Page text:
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26 February 2008 @ 08:56 pm
 
A few months past, I bookmarked a recipe for spinach dahl. Looked pretty good, and I liked all of the ingredients, so hey! Win!

Only... not so much. I made it tonight. It was fine, really...



... but it was a bit bland.

Thing is, when I'm making a new recipe I usually follow it the first time and then adjust and adapt and have fun with it the next. But I'm not remotely knowledgeable about Indian cooking, so I'm not sure how to fix this. I don't want it hot/spicy, just richer.

Original recipehere. I've made adjustments to the body of the recipe here to reflect my own preparations. It may be worth nothing that I did not make garlic bread; instead, I heated up Trader Joe's garlic nan. ::mmmmmm::

Spinach Dahl


1 tbs olive oil
1 onion, halved, finely chopped
8 small red bliss potatoes, cut into 1/2" pieces
1 tsp ground cumin
1 tsp ground coriander
2 cups water
1 tbs tomato paste
1 can brown lentils, rinsed, drained
1 bag baby spinach leaves


Heat the oil in a saucepan over medium heat. Add the onion and potato and cook, stirring, for 5 minutes or until the onion is soft. Add the cumin and coriander and cook, stirring, for 1 minute or until aromatic.

Add the water and tomato paste and bring to the boil. Reduce heat to medium and simmer, stirring occasionally, for 10 minutes or until liquid reduces by half.

Add the lentils to the potato mixture and cook for 2 minutes or until heated through. Add spinach and stir until just wilted. Season with salt and pepper.



So what do I do? Cut down on the cumin and add garam masala, maybe? Or is that too hot? bah. Help!
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Angelosomnamscream on February 27th, 2008 02:52 am (UTC)
Wellll....If you want it to be generally richer, without the heat, you coild always use a bit more tomato paste, and for the amount you use, cut in a bit of stewed tomatoes. The tomato paste will vastly increase the richness of the flavor. The Masala might help too.

Oh and on a compeltely non-sequitorial note...one of my professors is good friends with Guy Gavriel Kay, and in fact has lunch with him a couple of times of the year. Don't know if I told you that, but I was talking about it to the boy, and made a mental not to tell you.

Ok. Those are my two cents...:)
Kelladyjoust on February 27th, 2008 02:59 am (UTC)
See, I was thinking of adding diced tomatoes, so this is good. I'll try and see what comes of it. I'm also going to look for the masala tomorrow; I'd rather not have to make it myself if I don't have to.

As to the other bit: *is ded*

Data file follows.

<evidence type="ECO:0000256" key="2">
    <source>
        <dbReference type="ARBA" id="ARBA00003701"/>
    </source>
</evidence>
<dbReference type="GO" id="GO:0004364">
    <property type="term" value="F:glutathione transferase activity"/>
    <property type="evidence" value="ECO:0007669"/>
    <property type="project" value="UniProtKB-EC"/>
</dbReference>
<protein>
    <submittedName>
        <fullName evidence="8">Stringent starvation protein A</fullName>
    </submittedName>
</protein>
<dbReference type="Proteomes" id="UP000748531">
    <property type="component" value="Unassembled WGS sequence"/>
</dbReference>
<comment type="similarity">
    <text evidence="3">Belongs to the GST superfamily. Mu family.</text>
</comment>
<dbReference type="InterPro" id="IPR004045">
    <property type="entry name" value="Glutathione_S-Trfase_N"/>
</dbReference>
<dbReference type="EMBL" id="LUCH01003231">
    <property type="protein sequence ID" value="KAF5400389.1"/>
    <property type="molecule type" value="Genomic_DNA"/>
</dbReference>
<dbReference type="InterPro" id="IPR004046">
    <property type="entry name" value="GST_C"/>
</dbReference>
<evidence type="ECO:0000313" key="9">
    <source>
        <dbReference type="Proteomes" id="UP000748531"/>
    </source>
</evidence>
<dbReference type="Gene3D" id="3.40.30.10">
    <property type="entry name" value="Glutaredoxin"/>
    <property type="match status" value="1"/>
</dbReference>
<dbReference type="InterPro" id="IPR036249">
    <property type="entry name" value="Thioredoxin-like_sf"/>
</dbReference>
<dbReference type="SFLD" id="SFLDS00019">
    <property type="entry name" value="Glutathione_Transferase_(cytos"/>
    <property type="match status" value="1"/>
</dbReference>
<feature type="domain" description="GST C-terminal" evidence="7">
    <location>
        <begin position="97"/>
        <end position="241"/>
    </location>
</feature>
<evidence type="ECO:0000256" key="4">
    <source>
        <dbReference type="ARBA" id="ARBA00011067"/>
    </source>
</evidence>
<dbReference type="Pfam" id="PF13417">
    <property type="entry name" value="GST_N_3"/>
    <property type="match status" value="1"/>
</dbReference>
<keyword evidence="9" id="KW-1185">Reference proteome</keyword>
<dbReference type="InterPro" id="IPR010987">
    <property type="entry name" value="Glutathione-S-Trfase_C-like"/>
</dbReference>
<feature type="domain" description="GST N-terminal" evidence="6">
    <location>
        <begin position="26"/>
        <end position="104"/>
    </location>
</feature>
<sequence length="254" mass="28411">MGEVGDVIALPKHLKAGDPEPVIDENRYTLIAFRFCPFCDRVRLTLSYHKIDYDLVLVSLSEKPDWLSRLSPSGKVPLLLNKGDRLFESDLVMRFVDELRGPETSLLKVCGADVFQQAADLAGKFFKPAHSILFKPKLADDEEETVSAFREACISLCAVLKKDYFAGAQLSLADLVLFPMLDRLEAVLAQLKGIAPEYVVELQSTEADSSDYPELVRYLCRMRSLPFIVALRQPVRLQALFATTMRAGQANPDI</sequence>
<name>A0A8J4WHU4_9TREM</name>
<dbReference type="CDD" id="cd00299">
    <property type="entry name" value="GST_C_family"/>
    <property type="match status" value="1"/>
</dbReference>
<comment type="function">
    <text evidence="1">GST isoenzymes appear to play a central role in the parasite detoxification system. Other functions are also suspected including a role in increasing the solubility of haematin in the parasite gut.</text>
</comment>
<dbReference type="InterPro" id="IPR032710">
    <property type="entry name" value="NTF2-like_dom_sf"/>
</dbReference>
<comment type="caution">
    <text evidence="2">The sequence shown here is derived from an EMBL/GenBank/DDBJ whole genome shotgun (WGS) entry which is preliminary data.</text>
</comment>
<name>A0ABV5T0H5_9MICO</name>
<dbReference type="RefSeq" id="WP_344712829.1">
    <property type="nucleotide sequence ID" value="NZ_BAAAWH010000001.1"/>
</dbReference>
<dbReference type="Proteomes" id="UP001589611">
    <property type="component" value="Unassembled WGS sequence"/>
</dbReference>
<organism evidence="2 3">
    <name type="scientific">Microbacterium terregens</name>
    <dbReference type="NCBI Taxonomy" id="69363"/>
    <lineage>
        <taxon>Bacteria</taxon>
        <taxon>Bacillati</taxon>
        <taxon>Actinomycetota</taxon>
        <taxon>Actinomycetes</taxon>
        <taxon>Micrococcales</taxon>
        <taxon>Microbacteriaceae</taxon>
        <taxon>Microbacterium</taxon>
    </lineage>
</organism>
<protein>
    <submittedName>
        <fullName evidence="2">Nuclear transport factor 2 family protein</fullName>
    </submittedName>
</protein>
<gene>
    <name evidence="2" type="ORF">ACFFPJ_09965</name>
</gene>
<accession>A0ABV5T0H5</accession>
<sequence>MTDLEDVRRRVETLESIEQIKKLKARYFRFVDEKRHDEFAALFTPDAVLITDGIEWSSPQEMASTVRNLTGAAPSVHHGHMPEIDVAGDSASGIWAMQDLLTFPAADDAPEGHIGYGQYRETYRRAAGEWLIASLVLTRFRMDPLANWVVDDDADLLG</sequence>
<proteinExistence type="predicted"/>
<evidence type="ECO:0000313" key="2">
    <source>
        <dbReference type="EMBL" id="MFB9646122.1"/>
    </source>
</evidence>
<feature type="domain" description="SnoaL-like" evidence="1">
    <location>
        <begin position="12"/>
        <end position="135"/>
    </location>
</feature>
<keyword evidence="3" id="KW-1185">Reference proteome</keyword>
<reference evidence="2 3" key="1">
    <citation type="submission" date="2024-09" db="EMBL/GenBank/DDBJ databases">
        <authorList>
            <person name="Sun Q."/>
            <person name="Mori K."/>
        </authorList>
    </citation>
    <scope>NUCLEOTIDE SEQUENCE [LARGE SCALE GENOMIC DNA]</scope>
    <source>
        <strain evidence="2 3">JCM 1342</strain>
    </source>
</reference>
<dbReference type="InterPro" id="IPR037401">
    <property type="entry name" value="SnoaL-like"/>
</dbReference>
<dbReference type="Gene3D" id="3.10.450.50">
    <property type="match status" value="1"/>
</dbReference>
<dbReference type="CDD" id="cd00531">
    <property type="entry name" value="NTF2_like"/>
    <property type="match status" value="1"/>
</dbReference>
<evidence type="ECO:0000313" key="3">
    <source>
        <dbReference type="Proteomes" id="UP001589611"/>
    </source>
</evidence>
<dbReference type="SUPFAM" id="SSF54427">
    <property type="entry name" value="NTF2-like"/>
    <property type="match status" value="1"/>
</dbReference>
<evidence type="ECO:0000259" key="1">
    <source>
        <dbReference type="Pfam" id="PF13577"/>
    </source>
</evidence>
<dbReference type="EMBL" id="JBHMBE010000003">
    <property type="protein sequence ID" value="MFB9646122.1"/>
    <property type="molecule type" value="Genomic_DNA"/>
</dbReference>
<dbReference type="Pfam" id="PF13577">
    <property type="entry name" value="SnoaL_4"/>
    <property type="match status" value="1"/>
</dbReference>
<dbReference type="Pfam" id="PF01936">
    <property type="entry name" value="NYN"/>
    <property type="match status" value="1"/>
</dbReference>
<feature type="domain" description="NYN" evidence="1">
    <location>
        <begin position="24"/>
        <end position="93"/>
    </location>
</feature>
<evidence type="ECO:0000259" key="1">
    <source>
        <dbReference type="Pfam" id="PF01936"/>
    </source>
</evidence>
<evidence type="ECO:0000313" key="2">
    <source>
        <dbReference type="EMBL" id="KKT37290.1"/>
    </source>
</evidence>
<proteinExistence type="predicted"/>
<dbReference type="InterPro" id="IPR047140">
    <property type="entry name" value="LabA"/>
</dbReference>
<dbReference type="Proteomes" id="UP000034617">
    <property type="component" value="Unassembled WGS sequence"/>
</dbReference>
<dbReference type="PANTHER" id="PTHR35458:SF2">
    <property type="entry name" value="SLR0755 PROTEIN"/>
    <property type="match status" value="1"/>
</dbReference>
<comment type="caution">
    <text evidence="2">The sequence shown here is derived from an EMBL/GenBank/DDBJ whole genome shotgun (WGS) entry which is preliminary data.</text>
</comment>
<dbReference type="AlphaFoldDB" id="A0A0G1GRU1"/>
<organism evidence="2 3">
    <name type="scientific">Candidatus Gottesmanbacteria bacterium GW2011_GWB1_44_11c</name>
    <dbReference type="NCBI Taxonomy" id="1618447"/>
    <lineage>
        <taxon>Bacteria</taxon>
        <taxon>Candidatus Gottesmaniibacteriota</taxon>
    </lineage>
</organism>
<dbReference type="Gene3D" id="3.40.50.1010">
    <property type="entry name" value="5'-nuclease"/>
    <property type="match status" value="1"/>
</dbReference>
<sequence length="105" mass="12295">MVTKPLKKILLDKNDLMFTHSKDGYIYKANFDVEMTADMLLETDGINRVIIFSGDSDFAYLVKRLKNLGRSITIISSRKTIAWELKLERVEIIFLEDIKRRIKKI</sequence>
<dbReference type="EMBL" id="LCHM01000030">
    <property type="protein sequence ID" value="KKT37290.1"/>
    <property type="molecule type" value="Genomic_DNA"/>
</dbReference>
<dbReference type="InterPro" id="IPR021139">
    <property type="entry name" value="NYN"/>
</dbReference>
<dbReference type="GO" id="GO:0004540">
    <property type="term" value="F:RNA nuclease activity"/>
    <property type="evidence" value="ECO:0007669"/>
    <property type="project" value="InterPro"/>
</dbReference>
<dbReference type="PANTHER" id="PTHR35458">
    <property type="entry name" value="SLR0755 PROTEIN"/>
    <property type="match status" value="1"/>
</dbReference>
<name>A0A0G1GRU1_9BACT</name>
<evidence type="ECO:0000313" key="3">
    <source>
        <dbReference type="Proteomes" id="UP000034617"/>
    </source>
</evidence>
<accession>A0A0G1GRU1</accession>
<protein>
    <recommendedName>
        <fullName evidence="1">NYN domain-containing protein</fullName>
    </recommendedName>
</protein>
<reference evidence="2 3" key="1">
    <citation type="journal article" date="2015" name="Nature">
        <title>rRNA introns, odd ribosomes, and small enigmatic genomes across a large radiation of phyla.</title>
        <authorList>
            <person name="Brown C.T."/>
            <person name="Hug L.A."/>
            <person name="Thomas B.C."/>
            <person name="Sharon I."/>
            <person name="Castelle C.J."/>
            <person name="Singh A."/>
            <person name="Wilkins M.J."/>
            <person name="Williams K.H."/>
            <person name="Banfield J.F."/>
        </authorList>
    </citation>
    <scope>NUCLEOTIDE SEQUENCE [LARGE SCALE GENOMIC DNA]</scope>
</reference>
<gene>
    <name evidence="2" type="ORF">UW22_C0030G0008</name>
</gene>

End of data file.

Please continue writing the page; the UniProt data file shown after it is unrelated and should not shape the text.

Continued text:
I can not even imagine breathing the same air as Kay, much less lunching - and speaking - with him. I'm fluttery even thinking about it. But then, I'm a huge ol' dork. :P
Ea Quae Legiteaquaelegit on February 27th, 2008 03:03 am (UTC)
He was supposed to come and speak at my Arthurian Legends class once, but he cancelled. I was muchly disappointed.
harpiegirl4harpiegirl4 on February 27th, 2008 04:33 pm (UTC)
I would add garam masala and more tomato paste, definitely. If you're ever at Grand Central Station, the gourmet market there has a spice booth that sells some really, really good ones.

By the way, I can't wait to try the crock pot chicken chili recipe you posted recently! If you have any more crock pot recipes, please share! I love being able to throw some stuff in the crock pot, go to work, and have dinner ready when I get home! Leaves more time for composing at night (especially if I can bribe Cody into doing the dishes). :)
curdnerdcurdnerd on February 27th, 2008 05:59 pm (UTC)
I used to make something similar, a sort of South Indian dish, called alu shag, which simply means potatoes and spinach.

Clean the spuds, cut them into bit-sized pieces, skin on. Parboil for a few minutes until not quite fork-tender, then drain and let them cool uncovered so that they dry.

In a skillet, melt a goodly knob of butter, ghee, bacon fat, duckfat, or what have you (not dragon fat, it burns, oddly). Add a goodly amount of garam masala, whisk it in as if you were making a roux, and cook it just for a minute or two, being careful not to burn the fat. If you want a spicier dish, throw a few dried hot chilis in for this step, and fish them out when you get to the desired heat.

Toss the parboiled potatoes into the seasoned fat, and stir them around until they are coated with the masala-tinged butter. Add some diced onion if you please, and cook uncovered, medium heat, until the potatoes are fork-tender and perhaps a bit crispy.

Then add the spinach, cut tobacco-style, and stir gently until spinach is wilted. I like to add a bit of yoghurt right before serving, but the Injuns don't generally.

Kelladyjoust on February 28th, 2008 04:35 am (UTC)
That sounds supremely yummy. Now my only roadblock is finding garam masala. I rather thought it would be relatively simple to procure. Alas, no.


Ilena Ayalanetsearcher on February 28th, 2008 06:40 pm (UTC)
Penzey's spices and they sell online too!
mothehappycowmothehappycow on March 1st, 2008 03:20 am (UTC)
To avoid adding spice to the dish, but still maintaining a fullness of flavor go with something traditionally Indian like Lime leaves, turmeric, cinnamon or orange zest. Lemon works well too. If you use lemon juice or lime juice, I would add about 3 Tbs just after the spices have finished cooking.

Also, a major ingreditent in Indian cuisine is actually garlic. I would saute about a teaspoon of minced garlic in with the spices, before you add the lemon juice.

I know you aren't looking for spicing it up, but a half a drop of chili sauce (I usually use sweet red chili sauce or yellow curry paste works well too) rounds out the flavor.

If you've got any questions about food at any time, feel free to drop a line. I graduated from culinary school.

I wish you luck!